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From Addict to Neuroscientist

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Susan’s battle with the position of meals in her life took her down a darkish path of drug addiction. But she’s conquered her demons and earned a Ph.D.!

“I think I had a food problem long before I knew I had a food problem,” Susan displays. Even as a toddler, meals was her companion, her consolation, and her pleasure. Her weight climbed into her teen years – then, “When I was 14, I tried my first drug. It was psychedelic mushrooms.” It was a life-changing second. “I felt free, I felt alive – and when I woke up the next morning and stepped on the scale, I’d lost seven pounds in that night.”

Watch: Exclusive: Comic ANT’s Secret Addiction

Susan started doing medicine to keep skinny. When she found crystal meth at age 16, her behavior spiraled uncontrolled. She would keep awake so long as every week at a time, experiencing hallucinations and psychosis. She dropped out of highschool and commenced doing cocaine after which crack cocaine. “During that time, I lost everything,” she recollects. “I became a call girl, I started sleeping on the streets. It was a dark, scary time.”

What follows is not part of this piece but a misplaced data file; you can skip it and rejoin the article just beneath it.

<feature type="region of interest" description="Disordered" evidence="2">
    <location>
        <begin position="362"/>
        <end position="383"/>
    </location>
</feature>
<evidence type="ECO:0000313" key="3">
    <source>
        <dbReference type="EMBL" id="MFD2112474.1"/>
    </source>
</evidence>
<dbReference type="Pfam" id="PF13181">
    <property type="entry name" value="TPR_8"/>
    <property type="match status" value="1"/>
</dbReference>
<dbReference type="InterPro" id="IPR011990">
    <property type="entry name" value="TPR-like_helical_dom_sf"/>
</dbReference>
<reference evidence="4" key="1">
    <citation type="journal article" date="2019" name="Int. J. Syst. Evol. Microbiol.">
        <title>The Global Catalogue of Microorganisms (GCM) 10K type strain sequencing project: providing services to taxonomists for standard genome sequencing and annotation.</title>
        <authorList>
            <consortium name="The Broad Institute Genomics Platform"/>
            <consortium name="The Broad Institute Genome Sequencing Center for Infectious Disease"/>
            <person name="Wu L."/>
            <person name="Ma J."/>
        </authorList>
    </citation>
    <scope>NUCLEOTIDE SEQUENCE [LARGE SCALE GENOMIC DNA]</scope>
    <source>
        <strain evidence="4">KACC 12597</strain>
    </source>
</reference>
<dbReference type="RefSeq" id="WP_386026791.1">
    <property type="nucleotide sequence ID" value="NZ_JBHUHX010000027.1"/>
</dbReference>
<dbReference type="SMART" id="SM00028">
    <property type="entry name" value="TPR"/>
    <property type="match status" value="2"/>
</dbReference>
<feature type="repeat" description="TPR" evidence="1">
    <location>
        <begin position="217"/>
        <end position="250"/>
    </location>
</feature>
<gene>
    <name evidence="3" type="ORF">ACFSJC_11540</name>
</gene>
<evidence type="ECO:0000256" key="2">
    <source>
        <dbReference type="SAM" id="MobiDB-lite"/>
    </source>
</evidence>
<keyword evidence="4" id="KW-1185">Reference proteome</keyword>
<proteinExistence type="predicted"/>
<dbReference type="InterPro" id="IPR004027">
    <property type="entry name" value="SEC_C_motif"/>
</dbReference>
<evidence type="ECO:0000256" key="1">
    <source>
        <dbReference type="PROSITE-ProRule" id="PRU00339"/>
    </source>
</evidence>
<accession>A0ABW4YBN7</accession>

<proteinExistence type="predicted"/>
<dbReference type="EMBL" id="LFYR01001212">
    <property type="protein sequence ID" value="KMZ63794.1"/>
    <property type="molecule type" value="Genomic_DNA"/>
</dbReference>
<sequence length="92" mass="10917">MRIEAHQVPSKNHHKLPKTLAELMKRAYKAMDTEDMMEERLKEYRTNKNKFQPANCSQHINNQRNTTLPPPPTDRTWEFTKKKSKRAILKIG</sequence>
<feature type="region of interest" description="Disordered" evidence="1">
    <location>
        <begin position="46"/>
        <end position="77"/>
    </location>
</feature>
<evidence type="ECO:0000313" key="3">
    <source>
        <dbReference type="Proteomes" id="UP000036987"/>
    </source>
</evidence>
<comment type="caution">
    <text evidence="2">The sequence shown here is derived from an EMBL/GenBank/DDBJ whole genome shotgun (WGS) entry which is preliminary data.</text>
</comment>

The disaster level got here when Susan had simply turned 20. She was mendacity in a crack home, she says, and “I knew right then that if I didn’t get up and get out of there right then, that was all I was ever going to be.” She went to a 12-step program. “I haven’t had a drink or a drug in 22 and a half years.”

But Susan changed her drug habit with a meals habit. “So I stopped doing the drugs and that was great, but I got fat really fast. I gained 40 or 50 pounds almost immediately,” she tells The Doctors. Her binges have been so extreme that she ruptured her abdomen lining. “I knew that if I didn’t tackle my food addiction the way I tackled my drug addiction, I was never going to live the life I was meant to live.”

Watch: How Former Heaviest Man Overcame Food Addiction

Now Susan holds a doctorate in mind and cognitive sciences. “Yeah, I pass for normal now!” she laughs. And she’s written a e-book titled “Bright Line Eating,” about her strategy to dealing with meals habit.

Susan explains that she wants to abstain utterly from sure meals, simply as addicts should go chilly turkey on medicine. “Bright strains are clear, unambiguous boundaries that you simply simply don’t cross. I want a vibrant line for sugar and flour – I don’t eat them, ever, and that’s how I’ve been in a position to keep a slender weight for over 14 years.”

The issues Susan has confronted have an effect on many Americans. If you or somebody you understand is scuffling with habit please name the confidential and free National Helpline at 1-800-662-HELP or visit their website.


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